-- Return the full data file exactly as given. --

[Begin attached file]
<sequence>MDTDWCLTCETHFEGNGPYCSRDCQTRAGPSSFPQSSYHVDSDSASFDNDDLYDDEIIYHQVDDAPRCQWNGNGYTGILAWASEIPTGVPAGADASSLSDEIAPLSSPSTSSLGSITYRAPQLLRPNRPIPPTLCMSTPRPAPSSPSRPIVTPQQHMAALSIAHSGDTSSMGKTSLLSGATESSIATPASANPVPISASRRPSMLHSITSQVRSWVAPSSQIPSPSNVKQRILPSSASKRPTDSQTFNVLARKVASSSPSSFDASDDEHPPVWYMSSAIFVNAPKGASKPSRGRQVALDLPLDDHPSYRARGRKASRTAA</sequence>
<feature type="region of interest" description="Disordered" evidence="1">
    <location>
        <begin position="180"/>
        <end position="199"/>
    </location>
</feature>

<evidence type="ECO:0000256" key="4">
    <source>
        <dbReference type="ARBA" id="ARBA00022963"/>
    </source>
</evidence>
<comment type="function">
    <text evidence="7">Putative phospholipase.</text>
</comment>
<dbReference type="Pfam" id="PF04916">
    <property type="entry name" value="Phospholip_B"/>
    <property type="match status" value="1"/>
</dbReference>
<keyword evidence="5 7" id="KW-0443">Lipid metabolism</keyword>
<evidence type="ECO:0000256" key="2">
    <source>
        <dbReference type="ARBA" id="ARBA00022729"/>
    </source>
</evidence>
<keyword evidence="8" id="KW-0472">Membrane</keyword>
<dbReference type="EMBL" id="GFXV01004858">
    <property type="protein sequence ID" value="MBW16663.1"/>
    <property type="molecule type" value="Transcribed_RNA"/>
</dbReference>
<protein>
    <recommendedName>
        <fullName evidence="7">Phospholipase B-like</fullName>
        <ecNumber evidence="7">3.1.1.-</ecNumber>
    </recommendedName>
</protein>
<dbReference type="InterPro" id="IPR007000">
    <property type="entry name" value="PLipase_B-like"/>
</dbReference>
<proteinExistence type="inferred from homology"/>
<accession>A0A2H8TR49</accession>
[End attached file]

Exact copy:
<sequence>MDTDWCLTCETHFEGNGPYCSRDCQTRAGPSSFPQSSYHVDSDSASFDNDDLYDDEIIYHQVDDAPRCQWNGNGYTGILAWASEIPTGVPAGADASSLSDEIAPLSSPSTSSLGSITYRAPQLLRPNRPIPPTLCMSTPRPAPSSPSRPIVTPQQHMAALSIAHSGDTSSMGKTSLLSGATESSIATPASANPVPISASRRPSMLHSITSQVRSWVAPSSQIPSPSNVKQRILPSSASKRPTDSQTFNVLARKVASSSPSSFDASDDEHPPVWYMSSAIFVNAPKGASKPSRGRQVALDLPLDDHPSYRARGRKASRTAA</sequence>
<feature type="region of interest" description="Disordered" evidence="1">
    <location>
        <begin position="180"/>
        <end position="199"/>
    </location>
</feature>

<evidence type="ECO:0000256" key="4">
    <source>
        <dbReference type="ARBA" id="ARBA00022963"/>
    </source>
</evidence>
<comment type="function">
    <text evidence="7">Putative phospholipase.</text>
</comment>
<dbReference type="Pfam" id="PF04916">
    <property type="entry name" value="Phospholip_B"/>
    <property type="match status" value="1"/>
</dbReference>
<keyword evidence="5 7" id="KW-0443">Lipid metabolism</keyword>
<evidence type="ECO:0000256" key="2">
    <source>
        <dbReference type="ARBA" id="ARBA00022729"/>
    </source>
</evidence>
<keyword evidence="8" id="KW-0472">Membrane</keyword>
<dbReference type="EMBL" id="GFXV01004858">
    <property type="protein sequence ID" value="MBW16663.1"/>
    <property type="molecule type" value="Transcribed_RNA"/>
</dbReference>
<protein>
    <recommendedName>
        <fullName evidence="7">Phospholipase B-like</fullName>
        <ecNumber evidence="7">3.1.1.-</ecNumber>
    </recommendedName>
</protein>
<dbReference type="InterPro" id="IPR007000">
    <property type="entry name" value="PLipase_B-like"/>
</dbReference>
<proteinExistence type="inferred from homology"/>
<accession>A0A2H8TR49</accession>